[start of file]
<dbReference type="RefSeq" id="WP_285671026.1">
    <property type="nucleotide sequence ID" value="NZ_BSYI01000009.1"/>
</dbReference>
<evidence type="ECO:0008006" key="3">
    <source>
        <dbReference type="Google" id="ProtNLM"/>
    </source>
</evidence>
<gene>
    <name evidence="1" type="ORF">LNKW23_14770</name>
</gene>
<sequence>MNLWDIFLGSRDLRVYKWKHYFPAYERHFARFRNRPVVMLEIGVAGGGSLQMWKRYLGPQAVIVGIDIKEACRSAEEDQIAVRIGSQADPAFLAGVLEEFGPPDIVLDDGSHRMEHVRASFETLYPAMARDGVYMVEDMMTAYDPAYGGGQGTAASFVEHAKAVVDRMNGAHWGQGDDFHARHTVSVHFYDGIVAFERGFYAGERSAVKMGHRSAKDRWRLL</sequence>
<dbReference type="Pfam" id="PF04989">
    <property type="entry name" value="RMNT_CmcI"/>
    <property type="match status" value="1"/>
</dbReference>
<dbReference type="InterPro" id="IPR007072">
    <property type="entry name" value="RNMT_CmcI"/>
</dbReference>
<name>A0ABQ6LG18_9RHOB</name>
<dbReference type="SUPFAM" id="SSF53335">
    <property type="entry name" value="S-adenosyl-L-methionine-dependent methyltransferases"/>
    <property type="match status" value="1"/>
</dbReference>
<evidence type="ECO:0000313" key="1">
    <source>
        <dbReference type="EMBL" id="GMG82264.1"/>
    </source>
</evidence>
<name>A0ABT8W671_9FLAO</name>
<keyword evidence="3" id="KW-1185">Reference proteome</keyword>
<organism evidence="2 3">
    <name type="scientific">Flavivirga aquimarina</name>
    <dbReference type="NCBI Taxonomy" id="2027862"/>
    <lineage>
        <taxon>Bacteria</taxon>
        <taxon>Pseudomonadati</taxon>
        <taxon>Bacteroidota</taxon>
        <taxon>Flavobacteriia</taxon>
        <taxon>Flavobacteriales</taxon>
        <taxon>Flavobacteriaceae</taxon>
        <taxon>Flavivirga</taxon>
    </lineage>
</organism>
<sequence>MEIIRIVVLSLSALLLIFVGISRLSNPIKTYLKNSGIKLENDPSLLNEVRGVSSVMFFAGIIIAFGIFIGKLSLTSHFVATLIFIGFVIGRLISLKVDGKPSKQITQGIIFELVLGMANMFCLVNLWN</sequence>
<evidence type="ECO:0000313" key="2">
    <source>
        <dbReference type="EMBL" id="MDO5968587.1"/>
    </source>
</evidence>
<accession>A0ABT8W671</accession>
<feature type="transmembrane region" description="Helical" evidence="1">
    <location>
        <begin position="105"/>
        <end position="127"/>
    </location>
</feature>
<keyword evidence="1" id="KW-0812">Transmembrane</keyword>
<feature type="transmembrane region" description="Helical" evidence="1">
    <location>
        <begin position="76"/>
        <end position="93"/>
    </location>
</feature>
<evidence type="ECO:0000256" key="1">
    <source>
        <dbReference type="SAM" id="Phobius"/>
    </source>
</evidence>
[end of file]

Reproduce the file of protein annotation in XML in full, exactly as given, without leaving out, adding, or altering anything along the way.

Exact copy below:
<dbReference type="RefSeq" id="WP_285671026.1">
    <property type="nucleotide sequence ID" value="NZ_BSYI01000009.1"/>
</dbReference>
<evidence type="ECO:0008006" key="3">
    <source>
        <dbReference type="Google" id="ProtNLM"/>
    </source>
</evidence>
<gene>
    <name evidence="1" type="ORF">LNKW23_14770</name>
</gene>
<sequence>MNLWDIFLGSRDLRVYKWKHYFPAYERHFARFRNRPVVMLEIGVAGGGSLQMWKRYLGPQAVIVGIDIKEACRSAEEDQIAVRIGSQADPAFLAGVLEEFGPPDIVLDDGSHRMEHVRASFETLYPAMARDGVYMVEDMMTAYDPAYGGGQGTAASFVEHAKAVVDRMNGAHWGQGDDFHARHTVSVHFYDGIVAFERGFYAGERSAVKMGHRSAKDRWRLL</sequence>
<dbReference type="Pfam" id="PF04989">
    <property type="entry name" value="RMNT_CmcI"/>
    <property type="match status" value="1"/>
</dbReference>
<dbReference type="InterPro" id="IPR007072">
    <property type="entry name" value="RNMT_CmcI"/>
</dbReference>
<name>A0ABQ6LG18_9RHOB</name>
<dbReference type="SUPFAM" id="SSF53335">
    <property type="entry name" value="S-adenosyl-L-methionine-dependent methyltransferases"/>
    <property type="match status" value="1"/>
</dbReference>
<evidence type="ECO:0000313" key="1">
    <source>
        <dbReference type="EMBL" id="GMG82264.1"/>
    </source>
</evidence>
<name>A0ABT8W671_9FLAO</name>
<keyword evidence="3" id="KW-1185">Reference proteome</keyword>
<organism evidence="2 3">
    <name type="scientific">Flavivirga aquimarina</name>
    <dbReference type="NCBI Taxonomy" id="2027862"/>
    <lineage>
        <taxon>Bacteria</taxon>
        <taxon>Pseudomonadati</taxon>
        <taxon>Bacteroidota</taxon>
        <taxon>Flavobacteriia</taxon>
        <taxon>Flavobacteriales</taxon>
        <taxon>Flavobacteriaceae</taxon>
        <taxon>Flavivirga</taxon>
    </lineage>
</organism>
<sequence>MEIIRIVVLSLSALLLIFVGISRLSNPIKTYLKNSGIKLENDPSLLNEVRGVSSVMFFAGIIIAFGIFIGKLSLTSHFVATLIFIGFVIGRLISLKVDGKPSKQITQGIIFELVLGMANMFCLVNLWN</sequence>
<evidence type="ECO:0000313" key="2">
    <source>
        <dbReference type="EMBL" id="MDO5968587.1"/>
    </source>
</evidence>
<accession>A0ABT8W671</accession>
<feature type="transmembrane region" description="Helical" evidence="1">
    <location>
        <begin position="105"/>
        <end position="127"/>
    </location>
</feature>
<keyword evidence="1" id="KW-0812">Transmembrane</keyword>
<feature type="transmembrane region" description="Helical" evidence="1">
    <location>
        <begin position="76"/>
        <end position="93"/>
    </location>
</feature>
<evidence type="ECO:0000256" key="1">
    <source>
        <dbReference type="SAM" id="Phobius"/>
    </source>
</evidence>